any() and all() on empty list?

Paul Rubin http
Thu Mar 30 21:28:54 CEST 2006


Steven D'Aprano <steve at REMOVEMEcyber.com.au> writes:
> > No, all(seq) is true if you can't point to a specific element in seq
> > that's false.
> 
> No, all(seq) is true if every element in seq is true. Surely that's a
> more intuitive definition than your definition by what you can't do.

They are different?  I'd say every element in seq is true, unless
there's an element that's false.  Do you want to pick a different word
than "all" and suggest renaming the function?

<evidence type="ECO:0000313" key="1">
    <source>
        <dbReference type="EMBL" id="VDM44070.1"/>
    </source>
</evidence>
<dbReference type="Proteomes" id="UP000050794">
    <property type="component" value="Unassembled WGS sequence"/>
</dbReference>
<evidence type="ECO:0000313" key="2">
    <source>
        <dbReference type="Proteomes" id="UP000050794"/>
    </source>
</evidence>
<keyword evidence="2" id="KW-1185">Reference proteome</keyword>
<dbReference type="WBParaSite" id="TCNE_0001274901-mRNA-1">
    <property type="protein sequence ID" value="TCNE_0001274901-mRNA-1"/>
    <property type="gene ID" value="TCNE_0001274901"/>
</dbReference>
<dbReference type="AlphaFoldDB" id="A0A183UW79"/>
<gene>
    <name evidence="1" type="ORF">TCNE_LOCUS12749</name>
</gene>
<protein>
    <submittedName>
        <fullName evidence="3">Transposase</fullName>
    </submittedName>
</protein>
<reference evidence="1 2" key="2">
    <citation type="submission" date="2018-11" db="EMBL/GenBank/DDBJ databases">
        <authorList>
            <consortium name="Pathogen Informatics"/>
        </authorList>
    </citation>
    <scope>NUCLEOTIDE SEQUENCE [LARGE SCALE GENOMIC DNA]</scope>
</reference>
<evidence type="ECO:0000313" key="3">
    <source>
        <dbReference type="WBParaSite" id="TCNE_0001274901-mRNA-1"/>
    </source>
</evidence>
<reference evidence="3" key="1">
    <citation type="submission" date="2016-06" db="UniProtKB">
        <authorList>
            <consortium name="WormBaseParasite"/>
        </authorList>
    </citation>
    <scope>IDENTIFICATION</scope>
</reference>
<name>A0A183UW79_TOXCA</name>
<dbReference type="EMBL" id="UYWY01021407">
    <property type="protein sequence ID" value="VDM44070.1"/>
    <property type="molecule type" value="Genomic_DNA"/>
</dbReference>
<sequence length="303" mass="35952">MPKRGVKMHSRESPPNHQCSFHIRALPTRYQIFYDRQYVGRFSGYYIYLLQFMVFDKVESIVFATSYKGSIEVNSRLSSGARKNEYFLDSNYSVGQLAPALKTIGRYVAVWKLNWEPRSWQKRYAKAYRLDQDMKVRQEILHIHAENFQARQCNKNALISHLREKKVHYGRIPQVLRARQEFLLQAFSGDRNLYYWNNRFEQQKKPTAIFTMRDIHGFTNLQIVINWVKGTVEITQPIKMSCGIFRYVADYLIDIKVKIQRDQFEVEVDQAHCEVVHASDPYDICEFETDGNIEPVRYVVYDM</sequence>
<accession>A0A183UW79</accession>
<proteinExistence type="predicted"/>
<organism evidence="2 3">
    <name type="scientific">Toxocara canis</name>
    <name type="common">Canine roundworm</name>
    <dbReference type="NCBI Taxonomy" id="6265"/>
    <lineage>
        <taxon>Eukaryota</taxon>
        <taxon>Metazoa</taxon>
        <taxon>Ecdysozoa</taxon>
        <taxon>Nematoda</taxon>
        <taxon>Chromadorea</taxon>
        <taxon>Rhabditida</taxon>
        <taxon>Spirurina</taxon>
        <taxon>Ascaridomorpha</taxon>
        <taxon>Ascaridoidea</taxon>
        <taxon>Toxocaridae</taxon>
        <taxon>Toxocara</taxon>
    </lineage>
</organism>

> Here's another way of looking at the problem:
> 
> all(flying elephants which are pink) => true
> all(flying elephants which are not pink) => true
> 
> So, these flying elephants -- are they pink or not?

By the definition, "all flying elephants are pink" and "all flying
elephants are non-pink" are both true statements, if that's what
you're asking.  There is no contradiction.  It's one of those
questions like "have you stopped beating your wife".

I'd say:  

  def boolify(s): return map(bool, s)

then:

  all(S) = reduce(operator.and_, boolify(S), True)
  any(S) = reduce(operator.or_, boolify(S), False)

You can see that changing True to False in the above definition of all
would make the result always false.

FWIW, I threw all my TV sets off the roof of my building this morning.
But nobody on the sidewalk needed to worry about getting hit by one ;-).



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